The residential house of Firsts Lievens was built around 1822 in the style of classicism. The manor complex features the manager’s house, coach house, cattle yard, Swiss House, etc. For 95 years already, a rehabilitation institution, which offers accommodation services as well, has been operating at the manor. Tasting events of fruit and floral wines are offered to the guests of the manor by prior arrangement. The medieval castle is situated nearby.
Ancient manuscripts show that, by the 15th century, the area between Krimulda castle and the park ponds had become a town of craftsmen. The population continued to grow, overtaking that of both Sigulda and the opposite bank of Gauja until it became the established center of the region. This changed dramatically after the fire when only four people remained. Later documents mention only one inhabitant.
When the castles of the Livonian Order and the Archbishop of Riga were leased out in 1566, Krimulda manor became a self-sustaining feudal property.
The castle changed hands from one owner to another up until 1817 when it was purchased at auction by Prince Johan George Liven. The Prince, whose family claim they are descended from the Liv leader Kaupo, made the purchase based on his historical ties. He built a manor commensurate to the family status and also developed a romantic park in the area. The castle itself is a relatively small building with a cube-like central part. It is decorated by a massive porch supported by four columns and has symmetrical one-story wings on both sides. Undisputedly, it’s most notable attribute is its placement within the natural setting. Inhabitants and guests alike could enjoy the scenic view from the precipice terrace, the balcony, or the little tower.
For many years people thought the castle was built in the middle of the 19th century until art historian and castle researcher -Dainis Brugis – came to a different conclusion. Following a careful analysis of the facts and biographical information of the owners of Krimulda manor, he concluded that the manor had been built in 1822. This building is one of the most notable examples in Latvia of a classic villa.
Krimulda palace isn’t the only building remaining in the estate complex. The stable, built-in 1893, is an excellent example of traditional asymmetric style construction using broken boulders. Also on the estate, you can view the steward’s house, a barn, an oasthouse, and the former Sveices/Swiss house. The Swiss house is one of the last remaining examples of the boarding-house type buildings which were common here during the 19th century. Before World War I, it was a boarding house for aristocrats and higher government clerks.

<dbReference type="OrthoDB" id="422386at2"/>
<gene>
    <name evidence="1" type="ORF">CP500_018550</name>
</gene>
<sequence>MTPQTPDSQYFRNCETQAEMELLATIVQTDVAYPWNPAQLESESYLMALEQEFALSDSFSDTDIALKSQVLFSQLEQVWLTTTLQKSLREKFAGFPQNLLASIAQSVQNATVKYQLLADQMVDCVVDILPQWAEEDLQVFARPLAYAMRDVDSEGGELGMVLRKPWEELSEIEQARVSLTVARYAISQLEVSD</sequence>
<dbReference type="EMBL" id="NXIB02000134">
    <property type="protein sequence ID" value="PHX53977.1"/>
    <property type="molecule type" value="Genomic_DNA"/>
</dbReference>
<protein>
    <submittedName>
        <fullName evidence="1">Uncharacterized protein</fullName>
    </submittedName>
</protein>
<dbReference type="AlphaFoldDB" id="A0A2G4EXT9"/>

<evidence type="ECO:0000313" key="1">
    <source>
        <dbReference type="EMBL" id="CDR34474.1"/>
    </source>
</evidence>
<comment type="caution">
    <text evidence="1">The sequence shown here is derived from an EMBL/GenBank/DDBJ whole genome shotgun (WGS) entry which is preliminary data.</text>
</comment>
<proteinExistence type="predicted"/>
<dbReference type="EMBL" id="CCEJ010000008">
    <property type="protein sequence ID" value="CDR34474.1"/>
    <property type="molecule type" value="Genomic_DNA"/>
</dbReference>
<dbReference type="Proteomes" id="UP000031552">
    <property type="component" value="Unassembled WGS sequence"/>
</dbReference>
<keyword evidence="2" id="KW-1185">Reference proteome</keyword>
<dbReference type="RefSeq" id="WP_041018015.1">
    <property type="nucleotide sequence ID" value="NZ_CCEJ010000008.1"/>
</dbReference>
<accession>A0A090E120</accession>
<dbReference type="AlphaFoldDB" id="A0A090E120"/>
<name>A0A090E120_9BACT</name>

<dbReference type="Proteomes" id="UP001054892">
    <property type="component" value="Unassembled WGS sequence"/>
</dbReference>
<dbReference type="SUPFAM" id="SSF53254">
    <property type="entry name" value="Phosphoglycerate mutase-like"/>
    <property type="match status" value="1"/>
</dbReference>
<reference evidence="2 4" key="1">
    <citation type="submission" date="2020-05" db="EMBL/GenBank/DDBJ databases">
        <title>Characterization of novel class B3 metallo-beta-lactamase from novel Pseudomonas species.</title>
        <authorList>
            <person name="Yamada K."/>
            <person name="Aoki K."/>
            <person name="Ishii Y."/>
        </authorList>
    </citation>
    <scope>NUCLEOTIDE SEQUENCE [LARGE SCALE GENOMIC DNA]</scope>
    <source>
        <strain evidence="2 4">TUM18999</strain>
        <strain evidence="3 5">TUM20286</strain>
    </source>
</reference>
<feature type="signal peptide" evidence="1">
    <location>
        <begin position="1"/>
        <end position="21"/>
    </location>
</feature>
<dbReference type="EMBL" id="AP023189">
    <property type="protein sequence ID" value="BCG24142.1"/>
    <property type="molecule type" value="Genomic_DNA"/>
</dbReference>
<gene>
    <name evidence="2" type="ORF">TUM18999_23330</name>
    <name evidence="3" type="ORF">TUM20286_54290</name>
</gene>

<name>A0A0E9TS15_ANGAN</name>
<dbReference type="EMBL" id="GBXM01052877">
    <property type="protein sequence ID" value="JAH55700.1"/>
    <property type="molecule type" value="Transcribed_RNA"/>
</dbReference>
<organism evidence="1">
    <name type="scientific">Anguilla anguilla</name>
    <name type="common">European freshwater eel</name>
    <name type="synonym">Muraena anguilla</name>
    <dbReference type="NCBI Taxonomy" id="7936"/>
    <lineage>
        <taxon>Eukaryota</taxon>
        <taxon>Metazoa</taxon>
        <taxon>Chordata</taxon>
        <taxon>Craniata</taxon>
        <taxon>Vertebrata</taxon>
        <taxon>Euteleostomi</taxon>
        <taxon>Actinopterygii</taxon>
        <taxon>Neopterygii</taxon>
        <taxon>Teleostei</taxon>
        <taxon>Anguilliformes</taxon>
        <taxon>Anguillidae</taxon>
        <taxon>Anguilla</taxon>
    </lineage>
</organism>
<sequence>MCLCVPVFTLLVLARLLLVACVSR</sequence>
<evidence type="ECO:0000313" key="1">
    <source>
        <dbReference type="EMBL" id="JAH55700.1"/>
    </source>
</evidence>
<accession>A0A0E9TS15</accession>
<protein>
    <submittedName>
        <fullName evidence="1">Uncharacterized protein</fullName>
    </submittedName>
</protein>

Krimulda Manor garden
Similar to other manors in Vidzeme Krimulda manor also had its own gardens. The gardens were developed in late 19th century and early 20th century, by its owners at that time Lieven’s. There were several greenhouses from which one was heated. Vegetables, fruits, flowers and herbs were grown for the manor’s inhabitants use.
During World War Krimulda manor economic center, including gardens were destroyed. After the agrarian reform in 1922 par of Krimulda manor was under Latvian Red Cross responsibility. Krimulda manor became the only bone tuberculosis medical institution in Latvia, at that time. Sanatorium had its own subsidiary which supplied patients and staff with milk, meat, fruit and other products. Latvian Red Cross in 1928 restored mansion greenhouse complex. In Soviet times, the former manor gardening site replaced by another greenhouse complex with several heated greenhouses.
In the coming years, it has been planned to reconstruct Krimulda manor gardens, restoring the former manor farm garden with vegetable, flowers and herb beds, which will be usable and practical as well as beautiful and decorative.
In 1921 the state took over Krimulda manor allowing the Latvian Red Cross to establish the only sanatorium in the country for tuberculosis treatment. The Swiss house was initially turned into a rehabilitation house for soldiers, but later became apartments for the sanatorium employees. The house continued as a healing facility through World War II. Nowadays it is a certified rehabilitation center with both hotel and hostel types of lodging available.